• Choice of programs to be included in survey
  • Multiple pathways to conformance – “non-prescriptive”, “non-inspective”
  • Surveyors are “peers” who work in accredited organizations, minimum 5 years experience in direct service delivery or administration
  • Process represents ongoing collaborative partnership in quality improvement
  • CARF accreditation is “do-able”
standards manual roadmap blueprint
Standards Manual: Roadmap/Blueprint

CARF Standards provides organizations with:

  • A means of ongoing self-evaluations and continuous systems improvement for service delivery.
  • An authoritative resource to use to prepare for a survey and accreditation.
  • Guidelines for business development and practices and the development and delivery of new programs and services.
  • An educational resource on good business and service practices.
preparing for a survey
Preparing for a Survey
  • Acquire the correct standards manual!
  • Staff and leadership buy-in is critical to success
  • Make accreditation preparation an organization-
  • wide team effort
  • Use the standards manual to help write and
  • refine policies and procedures
  •  Tip: Organize P&P to reflect how you do
  • business (cross-walk to the standards)
preparing for a survey1
Preparing for a Survey
  • Attend a training (face-to-face, web)
  • May want to speak with or visit other CARF accredited organizations
  • Self evaluation will establish your to-do list
  • Develop time lines to have things done
  • Simplify, simplify, and then simplify again
  • Alert all persons served, staff, outside stakeholders to the dates and review the process with them - POSTER
  • Consultation ?
resource specialist
Resource Specialist
  • Resource Specialists are your:
    • Guides
    • Experts in interpretation of the standards and CARF process
  • Resource Specialists help with:
    • Selection of appropriate field categories (BH) and programs.
    • Time lines for submission of pre-survey documentation and fees.
  • Resource Specialists will set you up in Customer Connect.
carf contact for new hampshire
CARF Contact for New Hampshire
  • 6951 E. Southpoint Rd Tucson, AZ 85756
  • 888-281-6531
  • Kathy Lauerman, ext.7168
  • klauerman@carf.org
  • www.carf.org
accreditation outcomes
Accreditation Outcomes
  • Three-year accreditation – substantial conformance to

the standards. Demonstrated improvement from

previous periods of CARF accreditation.

  • One-year accreditation – areas of deficiency, but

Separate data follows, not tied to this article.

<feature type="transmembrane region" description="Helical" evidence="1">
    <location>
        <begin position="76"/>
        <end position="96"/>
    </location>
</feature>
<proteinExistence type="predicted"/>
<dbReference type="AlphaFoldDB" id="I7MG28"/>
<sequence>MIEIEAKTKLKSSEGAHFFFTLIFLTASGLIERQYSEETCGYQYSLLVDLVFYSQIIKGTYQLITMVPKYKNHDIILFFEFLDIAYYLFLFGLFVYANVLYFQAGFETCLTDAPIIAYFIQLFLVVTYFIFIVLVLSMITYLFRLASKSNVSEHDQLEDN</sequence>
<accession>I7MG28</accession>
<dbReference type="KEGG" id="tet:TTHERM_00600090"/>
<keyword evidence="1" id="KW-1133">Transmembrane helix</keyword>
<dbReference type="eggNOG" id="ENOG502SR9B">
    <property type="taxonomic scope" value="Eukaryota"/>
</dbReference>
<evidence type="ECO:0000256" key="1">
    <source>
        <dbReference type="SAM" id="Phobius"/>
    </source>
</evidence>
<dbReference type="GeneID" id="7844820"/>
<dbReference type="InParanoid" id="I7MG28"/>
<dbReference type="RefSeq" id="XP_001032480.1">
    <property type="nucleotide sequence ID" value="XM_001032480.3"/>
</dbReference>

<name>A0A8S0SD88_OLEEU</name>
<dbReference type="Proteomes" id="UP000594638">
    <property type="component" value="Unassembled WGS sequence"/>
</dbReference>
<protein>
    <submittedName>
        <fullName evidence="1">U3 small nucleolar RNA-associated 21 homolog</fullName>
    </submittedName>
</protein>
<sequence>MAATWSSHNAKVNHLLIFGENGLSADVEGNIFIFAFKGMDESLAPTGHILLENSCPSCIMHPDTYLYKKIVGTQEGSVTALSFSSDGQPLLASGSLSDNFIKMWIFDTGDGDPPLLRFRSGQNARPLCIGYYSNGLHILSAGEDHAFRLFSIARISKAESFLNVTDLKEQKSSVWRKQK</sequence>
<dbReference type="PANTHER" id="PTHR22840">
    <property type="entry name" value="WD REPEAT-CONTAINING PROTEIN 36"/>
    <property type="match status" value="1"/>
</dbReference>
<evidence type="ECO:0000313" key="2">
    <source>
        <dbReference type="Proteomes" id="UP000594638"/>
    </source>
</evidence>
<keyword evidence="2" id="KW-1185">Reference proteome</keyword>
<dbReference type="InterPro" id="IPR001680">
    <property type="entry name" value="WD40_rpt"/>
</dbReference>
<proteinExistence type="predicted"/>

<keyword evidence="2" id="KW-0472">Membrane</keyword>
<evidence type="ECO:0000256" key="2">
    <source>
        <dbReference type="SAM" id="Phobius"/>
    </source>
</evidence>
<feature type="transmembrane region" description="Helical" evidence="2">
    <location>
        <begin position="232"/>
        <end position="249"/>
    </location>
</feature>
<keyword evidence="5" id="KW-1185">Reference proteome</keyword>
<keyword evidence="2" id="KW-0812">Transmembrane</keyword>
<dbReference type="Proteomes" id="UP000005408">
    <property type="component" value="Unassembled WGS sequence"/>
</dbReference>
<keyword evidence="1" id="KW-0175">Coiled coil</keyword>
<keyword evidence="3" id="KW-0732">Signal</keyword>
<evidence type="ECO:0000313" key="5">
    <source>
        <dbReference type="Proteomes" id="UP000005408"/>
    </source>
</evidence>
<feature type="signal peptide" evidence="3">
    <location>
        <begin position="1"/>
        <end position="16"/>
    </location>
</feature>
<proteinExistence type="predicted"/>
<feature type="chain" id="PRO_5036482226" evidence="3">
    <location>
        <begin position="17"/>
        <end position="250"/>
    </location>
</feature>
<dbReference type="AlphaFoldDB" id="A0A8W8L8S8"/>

evidence of capability and commitment

  • Provisional accreditation – one year, awarded only

once, after one year accreditation.

  • Non-accreditation– numerous and/or major

deficiencies in many areas. Serious questions about

program benefits, health welfare or safety. (Inability to

achieve a Three Year Accreditation following a Provisional

Accreditation)

a typical standard
A “Typical” Standard

Intent Statement

There may be barriers identified that the organization does not have the authority or resources to remove: effective accommodations may be the appropriate action to be taken in those circumstances.

Examples

Written documentation of potential barriers to services exists. When identifying potential barriers to services, the org. considers various barriers which may include attitudes of staff members toward persons with disabilities and how this will impact initial and ongoing access to services.

Standard (bold)

1.I.2. The organization implements an accessibility plan that includes, for all identified barriers:

a. Actions to be taken.

b. Time Lines.

Check the Glossary

key definitions
Key Definitions

Policy:Written course of action; guidelines adopted by the leadership

Procedure:A “how to” description of actions-to-be-taken. Not written unless specified

Written procedure:Requirement that the procedure is described in writing

Plan:Written future direction that is action oriented and related to a specific project or defined goal.

section 1 aspire to excellence
Section 1ASPIRE to Excellence®

ASSESS THE ENVIRONMENT

  • Leadership
  • Governance

SET STRATEGY

  • Strategic Planning

PERSONS SERVED & OTHER STAKEHOLDERS – OBTAIN INPUT

  • Input from Person Served and Other Stakeholders

IMPLEMENT THE PLAN

  • Legal Requirements
  • Financial Planning and Management
  • Risk Management
  • Health and Safety
  • Human Resources
  • Technology
  • Rights of Persons Served
  • Accessibility

REVIEW RESULTS

  • Performance Measurement and Management

EFFECT CHANGE

  • Performance Improvement
program standards sections 3 4 5
Program Standards Sections 3, 4, 5

BH:

3. Core Program Standards

4. Specific Population Designation Standards

5. Community & Employment Services